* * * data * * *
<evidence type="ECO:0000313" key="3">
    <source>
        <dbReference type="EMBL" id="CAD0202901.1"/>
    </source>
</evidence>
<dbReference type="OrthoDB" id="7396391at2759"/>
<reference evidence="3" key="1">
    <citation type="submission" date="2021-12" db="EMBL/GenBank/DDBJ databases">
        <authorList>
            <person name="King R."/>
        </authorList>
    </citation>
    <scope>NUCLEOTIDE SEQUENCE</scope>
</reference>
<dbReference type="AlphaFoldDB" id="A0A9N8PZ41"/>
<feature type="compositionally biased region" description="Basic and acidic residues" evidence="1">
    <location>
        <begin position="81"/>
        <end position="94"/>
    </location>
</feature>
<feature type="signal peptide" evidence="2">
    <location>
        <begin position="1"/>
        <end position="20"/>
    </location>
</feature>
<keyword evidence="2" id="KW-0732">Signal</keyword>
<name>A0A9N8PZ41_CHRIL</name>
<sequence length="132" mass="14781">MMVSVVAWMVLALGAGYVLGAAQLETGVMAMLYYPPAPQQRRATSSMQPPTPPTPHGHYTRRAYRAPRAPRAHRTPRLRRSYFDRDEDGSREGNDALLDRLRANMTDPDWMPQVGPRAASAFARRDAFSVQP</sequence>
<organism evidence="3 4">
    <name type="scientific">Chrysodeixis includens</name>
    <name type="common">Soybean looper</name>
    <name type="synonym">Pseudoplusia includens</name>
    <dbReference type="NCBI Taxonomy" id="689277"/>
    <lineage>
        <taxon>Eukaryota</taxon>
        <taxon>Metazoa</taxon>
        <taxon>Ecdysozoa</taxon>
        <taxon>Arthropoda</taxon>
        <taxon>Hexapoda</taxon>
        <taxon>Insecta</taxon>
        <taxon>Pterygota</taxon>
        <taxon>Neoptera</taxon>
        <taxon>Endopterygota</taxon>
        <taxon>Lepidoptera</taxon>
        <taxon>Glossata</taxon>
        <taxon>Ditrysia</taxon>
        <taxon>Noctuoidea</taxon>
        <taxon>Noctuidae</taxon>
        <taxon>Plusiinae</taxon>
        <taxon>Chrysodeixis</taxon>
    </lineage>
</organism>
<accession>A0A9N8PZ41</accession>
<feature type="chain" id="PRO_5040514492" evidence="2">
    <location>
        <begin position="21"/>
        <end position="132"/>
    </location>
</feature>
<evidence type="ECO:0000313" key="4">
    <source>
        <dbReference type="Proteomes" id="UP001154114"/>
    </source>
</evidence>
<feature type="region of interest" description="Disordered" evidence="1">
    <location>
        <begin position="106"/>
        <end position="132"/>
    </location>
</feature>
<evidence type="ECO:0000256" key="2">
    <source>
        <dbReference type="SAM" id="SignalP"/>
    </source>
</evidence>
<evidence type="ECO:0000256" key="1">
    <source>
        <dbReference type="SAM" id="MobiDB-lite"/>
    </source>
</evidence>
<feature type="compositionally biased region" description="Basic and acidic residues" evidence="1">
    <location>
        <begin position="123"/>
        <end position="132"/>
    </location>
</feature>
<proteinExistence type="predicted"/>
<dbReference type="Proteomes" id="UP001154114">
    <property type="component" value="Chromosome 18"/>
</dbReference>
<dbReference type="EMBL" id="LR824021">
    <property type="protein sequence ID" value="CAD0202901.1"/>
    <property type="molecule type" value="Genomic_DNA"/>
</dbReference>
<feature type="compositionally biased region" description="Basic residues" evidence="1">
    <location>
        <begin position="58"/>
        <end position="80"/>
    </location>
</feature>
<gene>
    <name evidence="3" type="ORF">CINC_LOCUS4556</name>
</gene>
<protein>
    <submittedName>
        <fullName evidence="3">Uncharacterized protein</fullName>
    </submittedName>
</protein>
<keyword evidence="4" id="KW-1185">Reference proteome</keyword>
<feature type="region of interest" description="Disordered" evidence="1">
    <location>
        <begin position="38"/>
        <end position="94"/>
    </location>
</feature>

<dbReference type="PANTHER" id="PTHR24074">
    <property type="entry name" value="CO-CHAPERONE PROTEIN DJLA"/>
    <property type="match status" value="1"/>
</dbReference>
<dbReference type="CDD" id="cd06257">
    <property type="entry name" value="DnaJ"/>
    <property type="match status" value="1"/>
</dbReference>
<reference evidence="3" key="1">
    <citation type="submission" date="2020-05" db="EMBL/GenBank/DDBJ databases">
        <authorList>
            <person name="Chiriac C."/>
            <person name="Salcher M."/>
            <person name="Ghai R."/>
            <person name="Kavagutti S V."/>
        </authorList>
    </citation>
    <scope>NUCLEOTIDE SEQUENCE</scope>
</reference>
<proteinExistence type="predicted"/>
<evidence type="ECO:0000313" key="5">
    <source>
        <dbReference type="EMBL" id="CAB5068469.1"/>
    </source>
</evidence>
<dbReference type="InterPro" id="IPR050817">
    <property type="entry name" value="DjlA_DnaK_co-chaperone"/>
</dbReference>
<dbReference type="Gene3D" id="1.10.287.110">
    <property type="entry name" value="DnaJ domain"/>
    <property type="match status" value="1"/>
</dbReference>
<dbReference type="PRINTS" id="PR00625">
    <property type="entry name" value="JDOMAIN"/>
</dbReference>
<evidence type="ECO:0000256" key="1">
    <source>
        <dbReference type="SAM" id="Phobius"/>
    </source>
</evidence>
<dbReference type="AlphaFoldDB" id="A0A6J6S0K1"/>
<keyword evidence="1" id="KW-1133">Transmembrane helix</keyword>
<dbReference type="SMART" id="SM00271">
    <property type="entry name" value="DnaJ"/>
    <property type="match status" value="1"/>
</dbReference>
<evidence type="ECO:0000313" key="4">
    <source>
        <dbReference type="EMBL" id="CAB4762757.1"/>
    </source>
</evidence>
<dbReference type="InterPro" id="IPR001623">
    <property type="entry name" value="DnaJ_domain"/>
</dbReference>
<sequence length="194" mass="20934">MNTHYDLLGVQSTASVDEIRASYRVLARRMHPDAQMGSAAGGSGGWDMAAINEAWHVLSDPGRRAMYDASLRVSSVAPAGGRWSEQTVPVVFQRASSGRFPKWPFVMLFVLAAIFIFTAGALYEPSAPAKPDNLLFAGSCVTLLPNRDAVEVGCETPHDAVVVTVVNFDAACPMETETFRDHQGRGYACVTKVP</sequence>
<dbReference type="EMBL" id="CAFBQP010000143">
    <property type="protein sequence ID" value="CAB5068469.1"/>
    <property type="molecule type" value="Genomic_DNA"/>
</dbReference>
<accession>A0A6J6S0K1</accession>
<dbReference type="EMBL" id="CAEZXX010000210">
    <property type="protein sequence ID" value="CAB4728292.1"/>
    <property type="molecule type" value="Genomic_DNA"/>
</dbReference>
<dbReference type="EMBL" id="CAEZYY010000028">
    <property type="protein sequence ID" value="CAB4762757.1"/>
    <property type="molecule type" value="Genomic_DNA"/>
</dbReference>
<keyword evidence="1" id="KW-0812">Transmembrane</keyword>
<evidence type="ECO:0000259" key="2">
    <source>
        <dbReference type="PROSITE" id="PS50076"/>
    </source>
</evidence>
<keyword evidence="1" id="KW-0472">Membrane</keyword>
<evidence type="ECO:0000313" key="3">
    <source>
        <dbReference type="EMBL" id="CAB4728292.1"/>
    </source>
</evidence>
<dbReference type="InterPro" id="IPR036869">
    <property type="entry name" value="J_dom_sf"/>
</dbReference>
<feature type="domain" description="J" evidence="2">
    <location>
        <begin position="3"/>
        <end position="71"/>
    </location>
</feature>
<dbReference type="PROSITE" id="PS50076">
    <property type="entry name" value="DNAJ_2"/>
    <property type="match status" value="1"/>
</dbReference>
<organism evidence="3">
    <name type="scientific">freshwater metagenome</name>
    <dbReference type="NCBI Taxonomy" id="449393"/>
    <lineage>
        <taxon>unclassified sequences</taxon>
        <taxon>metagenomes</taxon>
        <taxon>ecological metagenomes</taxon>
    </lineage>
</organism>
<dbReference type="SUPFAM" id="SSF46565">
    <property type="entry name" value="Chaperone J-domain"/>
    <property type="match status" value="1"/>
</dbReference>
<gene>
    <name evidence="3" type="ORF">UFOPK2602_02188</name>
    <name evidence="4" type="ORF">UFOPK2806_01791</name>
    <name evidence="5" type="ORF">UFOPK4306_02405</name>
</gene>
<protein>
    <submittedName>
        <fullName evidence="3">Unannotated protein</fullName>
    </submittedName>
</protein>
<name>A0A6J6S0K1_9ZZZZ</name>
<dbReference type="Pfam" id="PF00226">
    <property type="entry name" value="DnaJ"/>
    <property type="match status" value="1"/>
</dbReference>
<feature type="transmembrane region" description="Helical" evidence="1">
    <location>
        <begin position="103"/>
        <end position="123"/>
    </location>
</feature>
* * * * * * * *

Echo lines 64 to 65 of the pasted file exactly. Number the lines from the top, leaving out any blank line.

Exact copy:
        <dbReference type="Proteomes" id="UP001154114"/>
    </source>